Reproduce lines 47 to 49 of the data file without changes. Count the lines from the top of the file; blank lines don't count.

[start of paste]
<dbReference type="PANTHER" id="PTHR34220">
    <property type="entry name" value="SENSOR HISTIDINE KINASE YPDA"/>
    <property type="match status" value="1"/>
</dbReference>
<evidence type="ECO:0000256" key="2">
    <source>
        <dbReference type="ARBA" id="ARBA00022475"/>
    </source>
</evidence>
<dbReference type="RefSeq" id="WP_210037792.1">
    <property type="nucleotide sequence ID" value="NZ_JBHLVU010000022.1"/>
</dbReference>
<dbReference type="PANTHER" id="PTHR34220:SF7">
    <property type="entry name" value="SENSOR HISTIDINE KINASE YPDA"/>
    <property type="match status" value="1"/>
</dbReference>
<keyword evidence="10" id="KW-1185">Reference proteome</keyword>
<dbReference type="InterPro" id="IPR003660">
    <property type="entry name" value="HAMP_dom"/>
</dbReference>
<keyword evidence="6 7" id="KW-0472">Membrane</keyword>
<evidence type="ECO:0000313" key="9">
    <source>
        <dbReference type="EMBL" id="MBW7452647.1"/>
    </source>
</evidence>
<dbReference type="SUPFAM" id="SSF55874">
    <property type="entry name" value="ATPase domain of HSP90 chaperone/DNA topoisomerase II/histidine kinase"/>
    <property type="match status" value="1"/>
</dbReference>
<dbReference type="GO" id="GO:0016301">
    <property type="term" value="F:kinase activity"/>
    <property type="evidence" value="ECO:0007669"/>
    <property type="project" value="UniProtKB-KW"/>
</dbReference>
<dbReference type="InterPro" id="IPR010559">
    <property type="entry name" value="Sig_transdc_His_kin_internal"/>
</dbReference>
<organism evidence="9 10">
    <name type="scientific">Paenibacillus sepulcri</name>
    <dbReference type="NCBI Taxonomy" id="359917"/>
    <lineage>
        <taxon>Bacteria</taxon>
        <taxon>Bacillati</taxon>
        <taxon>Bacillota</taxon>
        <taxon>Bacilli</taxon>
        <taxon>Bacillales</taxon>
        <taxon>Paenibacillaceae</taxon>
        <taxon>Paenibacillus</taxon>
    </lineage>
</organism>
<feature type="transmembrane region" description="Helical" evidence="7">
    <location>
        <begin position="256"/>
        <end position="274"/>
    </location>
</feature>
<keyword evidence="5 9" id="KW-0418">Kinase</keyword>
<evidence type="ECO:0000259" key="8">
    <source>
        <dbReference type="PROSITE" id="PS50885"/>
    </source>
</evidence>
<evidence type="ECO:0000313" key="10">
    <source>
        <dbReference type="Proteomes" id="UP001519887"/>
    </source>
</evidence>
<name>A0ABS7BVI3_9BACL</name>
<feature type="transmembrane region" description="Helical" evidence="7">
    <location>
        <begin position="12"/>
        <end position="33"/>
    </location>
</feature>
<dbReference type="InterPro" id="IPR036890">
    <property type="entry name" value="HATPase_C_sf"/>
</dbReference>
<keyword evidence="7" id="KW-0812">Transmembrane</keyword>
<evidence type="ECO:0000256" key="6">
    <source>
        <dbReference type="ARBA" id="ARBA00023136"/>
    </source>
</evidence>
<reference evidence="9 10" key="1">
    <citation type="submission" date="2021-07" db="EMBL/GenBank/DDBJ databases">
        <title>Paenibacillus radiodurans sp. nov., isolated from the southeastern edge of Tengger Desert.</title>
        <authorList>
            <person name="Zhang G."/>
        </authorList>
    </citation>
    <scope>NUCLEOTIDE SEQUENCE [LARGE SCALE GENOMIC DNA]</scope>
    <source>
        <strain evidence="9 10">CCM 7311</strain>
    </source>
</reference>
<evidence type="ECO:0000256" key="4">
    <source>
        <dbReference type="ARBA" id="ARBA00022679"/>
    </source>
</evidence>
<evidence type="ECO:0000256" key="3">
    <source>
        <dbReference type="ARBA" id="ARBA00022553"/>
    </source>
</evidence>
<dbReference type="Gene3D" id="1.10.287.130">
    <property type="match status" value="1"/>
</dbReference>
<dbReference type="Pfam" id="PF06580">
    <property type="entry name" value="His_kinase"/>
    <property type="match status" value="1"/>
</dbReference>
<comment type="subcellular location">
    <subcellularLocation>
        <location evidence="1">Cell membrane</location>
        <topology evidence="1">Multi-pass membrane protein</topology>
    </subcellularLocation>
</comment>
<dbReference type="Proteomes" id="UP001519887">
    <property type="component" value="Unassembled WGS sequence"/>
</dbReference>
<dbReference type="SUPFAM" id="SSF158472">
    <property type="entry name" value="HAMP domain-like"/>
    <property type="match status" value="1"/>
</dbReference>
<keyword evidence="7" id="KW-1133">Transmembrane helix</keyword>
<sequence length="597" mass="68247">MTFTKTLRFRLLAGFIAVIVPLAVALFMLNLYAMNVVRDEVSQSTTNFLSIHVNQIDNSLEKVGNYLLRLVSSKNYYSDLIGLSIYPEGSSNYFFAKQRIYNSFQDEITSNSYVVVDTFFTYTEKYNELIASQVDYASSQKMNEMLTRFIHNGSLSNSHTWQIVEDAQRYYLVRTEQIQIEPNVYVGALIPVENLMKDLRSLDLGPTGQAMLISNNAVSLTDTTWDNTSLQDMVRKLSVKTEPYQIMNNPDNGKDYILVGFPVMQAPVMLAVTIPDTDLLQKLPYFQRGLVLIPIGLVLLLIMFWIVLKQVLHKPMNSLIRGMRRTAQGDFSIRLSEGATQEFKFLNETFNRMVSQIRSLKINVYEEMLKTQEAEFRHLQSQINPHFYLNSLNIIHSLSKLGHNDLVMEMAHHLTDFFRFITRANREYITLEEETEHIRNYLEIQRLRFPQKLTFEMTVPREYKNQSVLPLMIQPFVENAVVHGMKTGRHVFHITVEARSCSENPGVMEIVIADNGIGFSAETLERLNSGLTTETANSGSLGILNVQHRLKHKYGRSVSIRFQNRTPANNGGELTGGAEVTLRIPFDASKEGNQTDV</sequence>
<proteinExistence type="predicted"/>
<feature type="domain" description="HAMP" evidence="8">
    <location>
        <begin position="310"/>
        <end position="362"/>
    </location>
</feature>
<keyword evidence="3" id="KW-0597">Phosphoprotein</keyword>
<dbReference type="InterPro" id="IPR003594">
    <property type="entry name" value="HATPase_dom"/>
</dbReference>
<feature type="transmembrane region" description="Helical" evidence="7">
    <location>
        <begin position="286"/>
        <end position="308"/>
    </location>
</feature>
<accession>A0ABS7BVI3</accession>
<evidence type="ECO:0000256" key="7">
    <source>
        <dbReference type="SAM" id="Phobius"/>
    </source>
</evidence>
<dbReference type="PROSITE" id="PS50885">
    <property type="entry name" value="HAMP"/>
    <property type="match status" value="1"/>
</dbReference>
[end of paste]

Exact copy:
        <taxon>Bacillales</taxon>
        <taxon>Paenibacillaceae</taxon>
        <taxon>Paenibacillus</taxon>